All airports use a traffic pattern (often called a traffic circuit outside the U.S.) to assure smooth traffic flow between departing and arriving aircraft. Generally, this pattern is a circuit consisting of five "legs" that form a rectangle (two legs and the runway form one side, with the remaining legs forming three more sides). Each leg is named (see diagram), and ATC directs pilots on how to join and leave the circuit. Traffic patterns are flown at one specific altitude, usually 800 or 1,000 ft (244 or 305 m) above ground level(AGL). Standard traffic patterns are left-handed, meaning all turns are made to the left. Right-handed patterns do exist, usually because of obstacles such as a mountain, or to reduce noise for local residents. The predetermined circuit helps traffic flow smoothly because all pilots know what to expect, and helps reduce the chance of a mid-air collision.
At extremely large airports, a circuit is in place but not usually used. Rather, aircraft (usually only commercial with long routes) request approach clearance while they are still hours away from the airport, often before they even takeoff from their departure point. Large airports have a frequency called Clearance Delivery which is used by departing aircraft specifically for this purpose. This then allows airplanes to take the most direct approach path to the runway and land without worrying about interference from other aircraft. While this system keeps the airspace free and is simpler for pilots, it requires detailed knowledge of how aircraft are planning to use the airport ahead of time and is therefore only possible with large commercial airliners on pre-scheduled flights. The system has recently become so advanced that controllers can predict whether an aircraft will be delayed on landing before it even takes off; that aircraft can then be delayed on the ground, rather than wasting expensive fuel waiting in the air.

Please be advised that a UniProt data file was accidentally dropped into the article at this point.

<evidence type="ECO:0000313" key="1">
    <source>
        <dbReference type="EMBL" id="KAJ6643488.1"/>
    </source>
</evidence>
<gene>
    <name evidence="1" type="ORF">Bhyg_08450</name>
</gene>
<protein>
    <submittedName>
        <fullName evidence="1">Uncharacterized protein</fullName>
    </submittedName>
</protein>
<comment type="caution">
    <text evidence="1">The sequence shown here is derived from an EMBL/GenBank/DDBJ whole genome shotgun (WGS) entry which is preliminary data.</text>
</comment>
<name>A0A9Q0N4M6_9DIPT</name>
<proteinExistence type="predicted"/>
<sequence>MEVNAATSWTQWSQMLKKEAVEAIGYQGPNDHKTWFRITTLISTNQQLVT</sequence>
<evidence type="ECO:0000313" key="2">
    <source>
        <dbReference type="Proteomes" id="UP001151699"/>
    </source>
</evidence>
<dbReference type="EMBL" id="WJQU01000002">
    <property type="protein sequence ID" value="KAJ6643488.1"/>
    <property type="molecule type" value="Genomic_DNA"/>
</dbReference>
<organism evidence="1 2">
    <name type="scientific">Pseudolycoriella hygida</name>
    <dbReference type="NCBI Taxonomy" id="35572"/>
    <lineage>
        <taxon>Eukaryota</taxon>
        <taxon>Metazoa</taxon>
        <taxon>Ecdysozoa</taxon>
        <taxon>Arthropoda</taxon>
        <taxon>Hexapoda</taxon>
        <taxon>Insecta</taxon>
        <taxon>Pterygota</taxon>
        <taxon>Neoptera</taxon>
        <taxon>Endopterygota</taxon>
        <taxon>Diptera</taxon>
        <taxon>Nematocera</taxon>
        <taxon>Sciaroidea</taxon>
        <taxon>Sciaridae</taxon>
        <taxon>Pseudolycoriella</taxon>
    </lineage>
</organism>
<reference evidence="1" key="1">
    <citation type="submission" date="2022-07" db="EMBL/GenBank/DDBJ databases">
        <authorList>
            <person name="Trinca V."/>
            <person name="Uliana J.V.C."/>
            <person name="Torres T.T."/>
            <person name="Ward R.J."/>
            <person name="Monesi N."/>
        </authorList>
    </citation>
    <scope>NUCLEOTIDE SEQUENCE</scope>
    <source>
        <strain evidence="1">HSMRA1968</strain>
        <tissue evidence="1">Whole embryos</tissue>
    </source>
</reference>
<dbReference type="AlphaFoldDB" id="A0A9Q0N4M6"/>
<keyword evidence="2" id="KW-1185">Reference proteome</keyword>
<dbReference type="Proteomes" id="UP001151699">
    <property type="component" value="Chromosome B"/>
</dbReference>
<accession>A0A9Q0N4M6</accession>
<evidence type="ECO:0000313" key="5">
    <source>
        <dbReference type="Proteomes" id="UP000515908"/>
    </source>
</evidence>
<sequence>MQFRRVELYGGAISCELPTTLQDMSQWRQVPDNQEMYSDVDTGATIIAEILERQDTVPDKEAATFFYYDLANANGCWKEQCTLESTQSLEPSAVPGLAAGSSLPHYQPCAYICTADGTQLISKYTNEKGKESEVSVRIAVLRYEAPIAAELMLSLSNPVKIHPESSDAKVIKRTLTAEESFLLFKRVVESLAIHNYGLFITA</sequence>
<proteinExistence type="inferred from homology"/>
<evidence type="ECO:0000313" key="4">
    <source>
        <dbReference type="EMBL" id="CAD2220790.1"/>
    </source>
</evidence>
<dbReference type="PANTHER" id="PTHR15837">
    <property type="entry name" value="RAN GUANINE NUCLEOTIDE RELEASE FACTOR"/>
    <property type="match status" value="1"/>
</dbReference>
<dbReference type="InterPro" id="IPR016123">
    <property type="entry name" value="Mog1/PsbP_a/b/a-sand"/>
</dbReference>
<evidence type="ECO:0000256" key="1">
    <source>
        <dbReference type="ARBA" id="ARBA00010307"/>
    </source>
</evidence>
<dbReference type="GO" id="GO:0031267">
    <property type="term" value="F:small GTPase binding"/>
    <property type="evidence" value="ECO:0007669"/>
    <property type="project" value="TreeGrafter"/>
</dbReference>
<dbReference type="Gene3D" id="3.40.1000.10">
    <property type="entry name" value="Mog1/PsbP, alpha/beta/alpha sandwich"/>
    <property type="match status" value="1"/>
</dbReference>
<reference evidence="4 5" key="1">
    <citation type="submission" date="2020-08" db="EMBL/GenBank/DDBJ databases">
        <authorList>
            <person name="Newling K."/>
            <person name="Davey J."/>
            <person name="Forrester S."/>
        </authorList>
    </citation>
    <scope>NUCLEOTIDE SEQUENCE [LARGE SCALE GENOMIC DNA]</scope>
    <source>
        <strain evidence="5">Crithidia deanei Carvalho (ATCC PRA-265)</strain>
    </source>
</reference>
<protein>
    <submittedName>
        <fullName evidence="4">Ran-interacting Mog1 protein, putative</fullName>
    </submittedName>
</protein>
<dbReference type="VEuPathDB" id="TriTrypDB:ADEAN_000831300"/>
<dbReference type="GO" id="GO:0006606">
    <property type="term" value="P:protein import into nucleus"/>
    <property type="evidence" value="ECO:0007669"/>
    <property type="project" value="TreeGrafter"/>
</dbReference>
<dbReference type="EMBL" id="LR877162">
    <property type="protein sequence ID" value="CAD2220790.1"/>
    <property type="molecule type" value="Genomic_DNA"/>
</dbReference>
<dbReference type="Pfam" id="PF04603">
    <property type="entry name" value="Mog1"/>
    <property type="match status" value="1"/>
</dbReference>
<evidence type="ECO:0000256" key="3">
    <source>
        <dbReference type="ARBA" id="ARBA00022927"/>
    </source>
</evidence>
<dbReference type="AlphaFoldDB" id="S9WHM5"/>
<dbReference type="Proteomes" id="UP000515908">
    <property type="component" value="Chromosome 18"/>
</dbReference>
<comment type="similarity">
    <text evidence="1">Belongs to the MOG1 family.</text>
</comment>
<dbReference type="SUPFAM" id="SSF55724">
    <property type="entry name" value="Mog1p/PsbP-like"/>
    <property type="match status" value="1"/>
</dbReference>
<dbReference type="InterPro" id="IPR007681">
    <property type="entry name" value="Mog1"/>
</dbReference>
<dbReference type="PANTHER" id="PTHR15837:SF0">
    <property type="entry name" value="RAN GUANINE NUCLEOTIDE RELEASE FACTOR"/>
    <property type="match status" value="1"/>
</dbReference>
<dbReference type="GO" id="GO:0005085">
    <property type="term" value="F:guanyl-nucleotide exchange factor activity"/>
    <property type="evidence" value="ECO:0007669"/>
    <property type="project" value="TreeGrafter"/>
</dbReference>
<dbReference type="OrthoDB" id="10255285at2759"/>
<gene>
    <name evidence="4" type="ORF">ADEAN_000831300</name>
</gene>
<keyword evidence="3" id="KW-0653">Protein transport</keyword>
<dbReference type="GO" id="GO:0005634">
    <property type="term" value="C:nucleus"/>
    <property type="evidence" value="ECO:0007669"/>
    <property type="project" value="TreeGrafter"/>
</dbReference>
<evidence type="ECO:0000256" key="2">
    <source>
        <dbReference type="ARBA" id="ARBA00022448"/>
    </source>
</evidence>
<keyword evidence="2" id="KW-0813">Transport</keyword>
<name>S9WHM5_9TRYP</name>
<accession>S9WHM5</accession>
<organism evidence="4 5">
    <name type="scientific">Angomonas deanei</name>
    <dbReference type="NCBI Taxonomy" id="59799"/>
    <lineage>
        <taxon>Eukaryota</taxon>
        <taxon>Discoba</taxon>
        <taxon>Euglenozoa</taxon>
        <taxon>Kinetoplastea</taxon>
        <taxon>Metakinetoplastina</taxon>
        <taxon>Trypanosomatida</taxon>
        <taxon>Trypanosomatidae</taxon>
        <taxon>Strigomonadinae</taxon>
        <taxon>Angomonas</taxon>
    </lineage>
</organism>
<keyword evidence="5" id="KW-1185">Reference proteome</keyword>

Navigational aids

There are a number of aids available to pilots, though not all airports are equipped with them. A Visual Approach Slope Indicator (VASI) helps pilots fly the approach for landing. Some airports are equipped with a VHF omnidirectional range (VOR) to help pilots find the direction to the airport. VORs are often accompanied by a distance measuring equipment (DME) to determine the distance to the VOR. VORs are also located off airports, where they serve to provide airways for aircraft to navigate upon. In poor weather, pilots will use an instrument landing system (ILS) to find the runway and fly the correct approach, even if they cannot see the ground. The number of instrument approaches based on the use of the Global Positioning System (GPS) is rapidly increasing and may eventually be the primary means for instrument landings.
Larger airports sometimes offer precision approach radar (PAR), but these systems are more common at military air bases than civilian airports. The aircraft's horizontal and vertical movement is tracked via radar, and the controller tells the pilot his position relative to the approach slope. Once the pilots can see the runway lights, they may continue with a visual landing.